Barbecue time

Apricot-ginger baby back ribs photo: elizabeth armstrong

About two years ago, I had to give up my grill. The apartment building I live in started enforcing a California fire code that bans grills with a propane tank larger than one pound. While I have always felt comfortable cooking in a kitchen, I had a feeling of emptiness without an open flame to char my meat on. I had no faith that any of the little portable grills could meet my needs and satisfy my desire for fire.

About six months ago, I decided that I couldn’t live without a grill anymore, and took a chance on the Weber Q. My research showed that it could produce plenty of heat and had enough grill space to fit my needs. And while I can’t roast a turkey on it, I can grill a couple of rib-eye steaks any time.

But my true test for any grill is how well it can barbecue ribs, and the Q did not disappoint. And all my time in the kitchen these last few years has given me the opportunity to try flavors not normally associated with barbecue, which has led to the these two rib recipes. The first is an apricot-ginger glaze for my favorite ribs, baby backs. For the second recipe, I created a lemongrass-sweet-chili marinade for flanken-style beef short ribs. The flanken-style rib is most often used in Korean cuisine, and is created by thinly slicing the short ribs across the bone.

It’s great to be grilling again, and a pleasure to share it with you.


Serves 2–3

  • 1 tablespoon grated ginger (use a Microplane grater if possible)
  • 8 ounces apricot fruit spread (I prefer the 100% fruit, no-sugar-added style)
  • 2 tablespoons white balsamic vinegar
  • 1 teaspoon salt
  • 1 teaspoon pepper
  • 1 teaspoon cayenne pepper
  • 1 rack baby back ribs

Heat grill to medium-high heat. In a mixing bowl, combine ginger, apricot spread, and vinegar and mix well. Set aside.

Combine spices and sprinkle evenly over meat side of ribs.

Place ribs bone side down on the grill, and cook covered for approximately 20 minutes. Turn ribs over and cook an additional 20 minutes. Test for doneness.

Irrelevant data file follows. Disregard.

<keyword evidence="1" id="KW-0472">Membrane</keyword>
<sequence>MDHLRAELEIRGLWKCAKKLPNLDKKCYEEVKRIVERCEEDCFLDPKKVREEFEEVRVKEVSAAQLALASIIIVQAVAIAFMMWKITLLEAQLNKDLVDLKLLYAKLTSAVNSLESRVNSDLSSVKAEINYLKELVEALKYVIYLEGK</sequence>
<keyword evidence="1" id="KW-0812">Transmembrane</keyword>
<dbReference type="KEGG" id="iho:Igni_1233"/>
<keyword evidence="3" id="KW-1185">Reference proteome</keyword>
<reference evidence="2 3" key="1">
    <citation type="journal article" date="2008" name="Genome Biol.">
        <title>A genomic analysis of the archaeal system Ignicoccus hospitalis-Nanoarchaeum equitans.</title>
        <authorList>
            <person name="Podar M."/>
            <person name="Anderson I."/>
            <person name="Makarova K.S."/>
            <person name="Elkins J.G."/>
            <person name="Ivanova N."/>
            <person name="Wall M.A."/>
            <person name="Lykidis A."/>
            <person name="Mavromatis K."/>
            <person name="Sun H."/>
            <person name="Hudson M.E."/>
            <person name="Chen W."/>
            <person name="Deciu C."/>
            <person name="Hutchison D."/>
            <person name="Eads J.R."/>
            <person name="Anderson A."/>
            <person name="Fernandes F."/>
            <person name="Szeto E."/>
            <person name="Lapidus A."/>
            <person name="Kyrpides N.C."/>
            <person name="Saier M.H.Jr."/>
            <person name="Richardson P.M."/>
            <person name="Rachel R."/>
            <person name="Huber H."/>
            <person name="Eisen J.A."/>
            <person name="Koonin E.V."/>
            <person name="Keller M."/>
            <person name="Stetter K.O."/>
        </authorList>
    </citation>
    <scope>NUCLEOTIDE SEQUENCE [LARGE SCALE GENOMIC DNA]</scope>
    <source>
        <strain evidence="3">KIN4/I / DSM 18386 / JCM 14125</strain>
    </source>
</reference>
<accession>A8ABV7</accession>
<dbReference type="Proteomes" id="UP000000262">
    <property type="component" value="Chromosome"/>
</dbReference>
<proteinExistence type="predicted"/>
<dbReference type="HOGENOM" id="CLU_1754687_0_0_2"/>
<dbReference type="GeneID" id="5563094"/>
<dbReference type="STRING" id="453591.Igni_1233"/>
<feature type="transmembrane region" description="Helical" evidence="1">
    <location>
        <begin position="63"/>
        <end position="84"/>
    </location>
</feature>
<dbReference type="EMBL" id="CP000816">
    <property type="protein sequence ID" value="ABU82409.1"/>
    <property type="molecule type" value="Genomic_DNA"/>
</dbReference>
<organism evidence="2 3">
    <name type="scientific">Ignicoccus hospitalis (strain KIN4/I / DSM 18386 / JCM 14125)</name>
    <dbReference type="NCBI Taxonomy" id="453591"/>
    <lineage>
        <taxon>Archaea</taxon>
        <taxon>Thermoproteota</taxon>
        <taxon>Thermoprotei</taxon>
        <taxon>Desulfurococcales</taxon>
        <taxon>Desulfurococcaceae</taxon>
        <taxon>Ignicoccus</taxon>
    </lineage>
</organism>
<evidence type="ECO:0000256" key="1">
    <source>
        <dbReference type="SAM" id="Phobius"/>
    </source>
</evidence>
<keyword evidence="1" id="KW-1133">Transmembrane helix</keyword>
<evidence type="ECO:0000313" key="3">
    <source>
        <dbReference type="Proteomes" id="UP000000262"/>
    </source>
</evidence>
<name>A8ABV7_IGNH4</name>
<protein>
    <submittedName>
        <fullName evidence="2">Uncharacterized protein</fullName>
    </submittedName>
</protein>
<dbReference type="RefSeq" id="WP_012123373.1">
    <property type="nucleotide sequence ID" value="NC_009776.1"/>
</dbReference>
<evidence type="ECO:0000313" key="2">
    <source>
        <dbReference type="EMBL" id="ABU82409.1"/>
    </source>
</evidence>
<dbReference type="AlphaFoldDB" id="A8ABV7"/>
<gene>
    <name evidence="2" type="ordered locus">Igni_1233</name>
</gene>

Note: I have two ways of testing for doneness. The first is to see if the meat has pulled back from the end of the bones by about half an inch. The second is to lift the ribs from one end; the ribs should flex easily.

When ribs appear done, generously rub glaze over meat side and cook for an additional 5 minutes. Turn ribs over, glaze bone side, and cook for another 5 minutes. Remove from heat, and let sit for 5 minutes. Cut between bones and serve.


Serves 2–3

  • 1 (13-ounce) can coconut milk
  • 6 ounces sweet chili garlic sauce
  • 6 ounces sake
  • 1 thick stalk lemongrass
  • 2 pounds flanken-style beef short ribs

Heat grill to high heat. In a mixing bowl, combine liquid ingredients and mix well. Set aside.

Cut off end of lemongrass and discard, then slice stalk lengthwise. With the flat side of your knife, pound stalk to release the oils. Place lemongrass in bottom of a nonreactive container large enough to hold all ingredients.

Lay ribs on top of lemongrass and add liquid mixture. Cover container and marinate ribs 8–24 hours. Grill about 5 minutes on each side or until there are significant grill marks. Remove from heat, and serve whole pieces immediately.

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